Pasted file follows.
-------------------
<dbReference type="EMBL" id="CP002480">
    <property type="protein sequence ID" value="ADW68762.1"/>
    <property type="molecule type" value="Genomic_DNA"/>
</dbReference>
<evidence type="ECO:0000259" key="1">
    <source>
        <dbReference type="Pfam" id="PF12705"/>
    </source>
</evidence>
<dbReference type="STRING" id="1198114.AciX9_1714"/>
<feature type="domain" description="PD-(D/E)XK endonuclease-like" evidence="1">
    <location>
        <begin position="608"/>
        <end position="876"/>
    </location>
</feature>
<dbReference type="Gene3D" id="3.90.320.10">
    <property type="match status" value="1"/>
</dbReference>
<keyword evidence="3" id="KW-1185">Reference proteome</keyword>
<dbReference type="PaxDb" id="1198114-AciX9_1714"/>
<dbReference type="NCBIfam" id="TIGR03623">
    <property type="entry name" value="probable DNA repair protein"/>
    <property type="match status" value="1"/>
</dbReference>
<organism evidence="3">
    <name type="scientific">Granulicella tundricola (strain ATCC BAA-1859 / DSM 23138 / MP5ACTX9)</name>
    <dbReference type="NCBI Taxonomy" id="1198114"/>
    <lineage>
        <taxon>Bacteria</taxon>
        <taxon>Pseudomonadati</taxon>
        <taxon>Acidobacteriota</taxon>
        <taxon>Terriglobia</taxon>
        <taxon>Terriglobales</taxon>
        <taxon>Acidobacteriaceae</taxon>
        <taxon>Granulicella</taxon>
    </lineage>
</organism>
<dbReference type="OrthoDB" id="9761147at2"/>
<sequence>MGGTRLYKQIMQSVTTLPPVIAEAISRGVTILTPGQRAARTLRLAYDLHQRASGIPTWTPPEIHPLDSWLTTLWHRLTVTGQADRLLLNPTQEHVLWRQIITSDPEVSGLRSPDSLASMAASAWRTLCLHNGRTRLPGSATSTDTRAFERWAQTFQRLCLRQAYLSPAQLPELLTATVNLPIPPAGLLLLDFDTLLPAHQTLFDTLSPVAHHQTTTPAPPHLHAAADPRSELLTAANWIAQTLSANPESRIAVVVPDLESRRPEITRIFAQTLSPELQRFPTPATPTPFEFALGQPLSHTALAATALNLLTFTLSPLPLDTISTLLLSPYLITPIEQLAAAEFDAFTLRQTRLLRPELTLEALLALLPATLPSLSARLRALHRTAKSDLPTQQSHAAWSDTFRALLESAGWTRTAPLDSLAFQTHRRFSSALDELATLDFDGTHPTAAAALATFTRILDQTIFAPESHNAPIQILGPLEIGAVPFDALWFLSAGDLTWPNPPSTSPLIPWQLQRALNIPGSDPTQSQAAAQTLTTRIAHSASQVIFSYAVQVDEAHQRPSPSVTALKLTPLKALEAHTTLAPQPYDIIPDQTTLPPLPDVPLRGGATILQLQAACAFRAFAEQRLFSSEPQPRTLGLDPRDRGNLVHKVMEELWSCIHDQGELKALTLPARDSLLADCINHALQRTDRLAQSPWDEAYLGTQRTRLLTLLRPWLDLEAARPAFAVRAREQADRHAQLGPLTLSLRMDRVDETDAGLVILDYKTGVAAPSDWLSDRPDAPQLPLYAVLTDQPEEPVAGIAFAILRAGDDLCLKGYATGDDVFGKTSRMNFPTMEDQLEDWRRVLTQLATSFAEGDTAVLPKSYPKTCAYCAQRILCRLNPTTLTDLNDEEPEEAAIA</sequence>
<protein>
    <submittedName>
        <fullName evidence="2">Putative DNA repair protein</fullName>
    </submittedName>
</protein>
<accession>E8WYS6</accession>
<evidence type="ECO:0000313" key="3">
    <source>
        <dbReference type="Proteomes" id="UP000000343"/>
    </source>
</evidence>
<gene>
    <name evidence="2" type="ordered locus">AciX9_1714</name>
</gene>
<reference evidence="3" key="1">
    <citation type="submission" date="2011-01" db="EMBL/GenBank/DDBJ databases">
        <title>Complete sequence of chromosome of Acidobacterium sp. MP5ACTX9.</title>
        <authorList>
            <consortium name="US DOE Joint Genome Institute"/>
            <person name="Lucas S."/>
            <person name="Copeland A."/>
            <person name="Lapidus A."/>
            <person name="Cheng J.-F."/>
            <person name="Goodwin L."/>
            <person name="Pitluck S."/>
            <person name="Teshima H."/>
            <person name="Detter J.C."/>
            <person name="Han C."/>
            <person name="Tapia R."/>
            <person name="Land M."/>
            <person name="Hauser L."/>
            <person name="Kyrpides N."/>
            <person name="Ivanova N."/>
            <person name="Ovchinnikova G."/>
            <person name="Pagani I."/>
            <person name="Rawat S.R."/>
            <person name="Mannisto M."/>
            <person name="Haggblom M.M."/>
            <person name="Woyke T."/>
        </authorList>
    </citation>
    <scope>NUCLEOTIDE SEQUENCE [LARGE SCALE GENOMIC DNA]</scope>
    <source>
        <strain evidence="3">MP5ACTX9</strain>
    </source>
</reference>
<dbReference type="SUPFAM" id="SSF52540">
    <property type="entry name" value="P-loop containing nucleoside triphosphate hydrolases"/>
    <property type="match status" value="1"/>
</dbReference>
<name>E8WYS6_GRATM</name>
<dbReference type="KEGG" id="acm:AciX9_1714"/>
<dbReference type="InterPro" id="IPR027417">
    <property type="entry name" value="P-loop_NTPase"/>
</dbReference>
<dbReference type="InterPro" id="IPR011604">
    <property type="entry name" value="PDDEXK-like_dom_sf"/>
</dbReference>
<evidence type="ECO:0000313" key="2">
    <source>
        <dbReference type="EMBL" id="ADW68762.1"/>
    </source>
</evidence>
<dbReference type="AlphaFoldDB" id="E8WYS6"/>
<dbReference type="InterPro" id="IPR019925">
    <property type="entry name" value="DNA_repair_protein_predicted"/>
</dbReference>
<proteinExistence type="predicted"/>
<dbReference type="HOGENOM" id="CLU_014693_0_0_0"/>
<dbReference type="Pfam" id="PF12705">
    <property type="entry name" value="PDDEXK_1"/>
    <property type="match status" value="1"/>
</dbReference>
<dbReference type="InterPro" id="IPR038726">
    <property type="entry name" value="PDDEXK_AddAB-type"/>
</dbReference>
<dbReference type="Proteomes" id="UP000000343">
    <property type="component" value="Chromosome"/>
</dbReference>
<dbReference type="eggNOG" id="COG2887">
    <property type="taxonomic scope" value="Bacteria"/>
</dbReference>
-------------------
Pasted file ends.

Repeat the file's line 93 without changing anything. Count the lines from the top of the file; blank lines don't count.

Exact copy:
<dbReference type="InterPro" id="IPR027417">